For many years the conventional operating room ceiling consisted of a gypsum board or plaster ceiling with openings framed out for lights and diffusers. Openings would be field cut in the gypsum board for overhead surgical light supports, diffusers, general lighting and medical gas columns. With the advent of hybrid operating rooms, the construction of operating room ceilings has become more complex. These hybrid rooms contain imaging equipment hung from rails in the ceiling that are supported from the structure above. The imaging equipment is designed to move horizontally along these ceiling tracks. In addition to this overhead imaging equipment, there are more ceiling booms being provided to support multiple surgical lights, monitors and medical gas outlet sets. It becomes very difficult to field fabricate a tightly sealed gypsum board ceiling with all of the openings required for the support rails, lights, diffusers and booms.
As an alternative to field fabricating gypsum board operating room ceilings, several manufacturers of operating room type diffusers have developed an integrated ceiling system. The integrated ceiling system consists of a pre-engineered tee grid system that can be shipped from the factory in pieces and assembled in the field. The grid system is assembled on the floor of the operating room and lifted into place after it is assembled. The grid has a gasketed framing system that provides a tight seal for diffusers and lights between the ceiling plenum and the operating room. Framed openings are provided for laminar diffusers, lights, booms and access panels. Blank panels are provided to match the look of the laminar diffusers. These blank panels are used for access above the ceiling as well as for boom supports that penetrate the ceiling.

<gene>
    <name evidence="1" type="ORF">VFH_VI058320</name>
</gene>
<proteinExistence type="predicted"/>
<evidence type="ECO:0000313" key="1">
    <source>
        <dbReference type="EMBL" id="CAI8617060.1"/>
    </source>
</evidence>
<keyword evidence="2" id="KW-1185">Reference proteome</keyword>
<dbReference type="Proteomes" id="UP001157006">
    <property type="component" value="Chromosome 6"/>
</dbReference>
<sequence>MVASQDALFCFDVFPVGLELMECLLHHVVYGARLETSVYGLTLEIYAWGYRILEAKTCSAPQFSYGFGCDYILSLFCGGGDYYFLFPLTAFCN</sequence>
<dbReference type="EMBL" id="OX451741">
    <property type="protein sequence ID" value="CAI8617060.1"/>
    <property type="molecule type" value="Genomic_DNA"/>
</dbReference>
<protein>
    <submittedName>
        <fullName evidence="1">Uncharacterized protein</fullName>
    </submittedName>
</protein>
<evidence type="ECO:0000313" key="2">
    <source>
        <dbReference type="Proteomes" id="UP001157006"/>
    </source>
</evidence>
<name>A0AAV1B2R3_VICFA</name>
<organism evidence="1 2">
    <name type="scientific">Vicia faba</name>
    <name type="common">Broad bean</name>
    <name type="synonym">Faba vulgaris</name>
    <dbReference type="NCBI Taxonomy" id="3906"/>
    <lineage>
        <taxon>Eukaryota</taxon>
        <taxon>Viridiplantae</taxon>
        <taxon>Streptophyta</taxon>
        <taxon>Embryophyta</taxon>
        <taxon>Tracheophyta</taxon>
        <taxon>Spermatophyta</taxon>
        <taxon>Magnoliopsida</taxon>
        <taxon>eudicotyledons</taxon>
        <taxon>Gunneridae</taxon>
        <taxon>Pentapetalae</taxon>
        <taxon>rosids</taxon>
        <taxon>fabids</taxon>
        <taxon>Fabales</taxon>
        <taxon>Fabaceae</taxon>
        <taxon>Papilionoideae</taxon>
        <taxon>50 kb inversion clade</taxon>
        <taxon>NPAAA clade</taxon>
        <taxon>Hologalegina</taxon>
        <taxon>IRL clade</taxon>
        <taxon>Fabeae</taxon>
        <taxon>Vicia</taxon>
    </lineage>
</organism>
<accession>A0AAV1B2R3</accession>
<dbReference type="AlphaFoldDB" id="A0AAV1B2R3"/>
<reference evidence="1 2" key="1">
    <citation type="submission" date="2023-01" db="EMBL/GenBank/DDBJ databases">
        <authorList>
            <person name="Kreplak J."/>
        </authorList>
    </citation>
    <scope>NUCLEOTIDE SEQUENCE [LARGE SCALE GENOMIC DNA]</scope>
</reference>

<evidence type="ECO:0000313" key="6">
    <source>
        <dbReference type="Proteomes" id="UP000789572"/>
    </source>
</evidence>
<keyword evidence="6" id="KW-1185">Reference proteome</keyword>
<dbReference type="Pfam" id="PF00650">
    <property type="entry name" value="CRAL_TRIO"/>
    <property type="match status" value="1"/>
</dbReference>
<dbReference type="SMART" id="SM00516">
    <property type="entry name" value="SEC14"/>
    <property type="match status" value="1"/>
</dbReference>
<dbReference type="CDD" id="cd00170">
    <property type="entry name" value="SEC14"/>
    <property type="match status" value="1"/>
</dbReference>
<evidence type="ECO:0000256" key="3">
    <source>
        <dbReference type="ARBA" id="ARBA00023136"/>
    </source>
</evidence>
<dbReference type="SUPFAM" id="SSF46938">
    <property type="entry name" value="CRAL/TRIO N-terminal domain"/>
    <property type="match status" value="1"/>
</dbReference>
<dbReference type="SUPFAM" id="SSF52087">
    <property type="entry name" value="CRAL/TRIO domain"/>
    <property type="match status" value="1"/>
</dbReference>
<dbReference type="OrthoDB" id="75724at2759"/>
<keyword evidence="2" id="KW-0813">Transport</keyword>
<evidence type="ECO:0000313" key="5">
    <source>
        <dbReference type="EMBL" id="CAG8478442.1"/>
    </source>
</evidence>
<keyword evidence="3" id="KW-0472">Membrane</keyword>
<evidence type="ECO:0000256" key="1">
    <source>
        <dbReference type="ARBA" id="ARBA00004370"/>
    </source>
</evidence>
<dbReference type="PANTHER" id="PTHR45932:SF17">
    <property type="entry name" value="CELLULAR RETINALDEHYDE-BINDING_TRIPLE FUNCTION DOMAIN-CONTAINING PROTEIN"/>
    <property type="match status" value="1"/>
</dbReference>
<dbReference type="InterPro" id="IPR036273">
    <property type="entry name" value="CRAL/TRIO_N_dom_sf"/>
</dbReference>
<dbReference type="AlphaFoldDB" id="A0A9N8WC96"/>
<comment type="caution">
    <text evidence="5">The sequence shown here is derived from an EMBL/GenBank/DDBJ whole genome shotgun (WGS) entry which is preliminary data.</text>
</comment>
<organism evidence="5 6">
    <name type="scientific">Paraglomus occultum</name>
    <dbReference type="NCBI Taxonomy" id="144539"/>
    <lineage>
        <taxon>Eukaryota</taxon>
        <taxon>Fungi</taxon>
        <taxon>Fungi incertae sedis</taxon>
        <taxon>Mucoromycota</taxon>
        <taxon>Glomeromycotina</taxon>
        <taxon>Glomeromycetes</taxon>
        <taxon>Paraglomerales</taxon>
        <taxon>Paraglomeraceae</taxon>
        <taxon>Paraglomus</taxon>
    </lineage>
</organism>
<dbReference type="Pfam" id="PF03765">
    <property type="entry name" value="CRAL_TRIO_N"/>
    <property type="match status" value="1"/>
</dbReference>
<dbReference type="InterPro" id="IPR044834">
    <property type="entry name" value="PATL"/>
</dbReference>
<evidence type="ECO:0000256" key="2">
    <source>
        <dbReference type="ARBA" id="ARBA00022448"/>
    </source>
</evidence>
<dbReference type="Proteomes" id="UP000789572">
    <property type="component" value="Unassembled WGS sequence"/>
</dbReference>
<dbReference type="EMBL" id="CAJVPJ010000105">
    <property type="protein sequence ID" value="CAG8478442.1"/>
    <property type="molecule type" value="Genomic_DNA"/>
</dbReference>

The material cost of the integrated ceiling system is higher than the field fabricated gypsum board ceiling system, however there is typically a substantial savings in the installation cost. Other advantages of the integrated ceiling systems are its appearance and the tight seal provided between the ceiling plenum and the operating room. Additionally, pre-engineered ceiling systems allow designers and constructors to fit all of the necessary support systems in tighter ceiling plenum spaces than a traditional “stick built” assembly.
If you would like more information regarding integrated ceilings for operating rooms, or if you would like assistance with an upcoming project, please contact Duane Markey, PE at firstname.lastname@example.org or (717) 845-7654.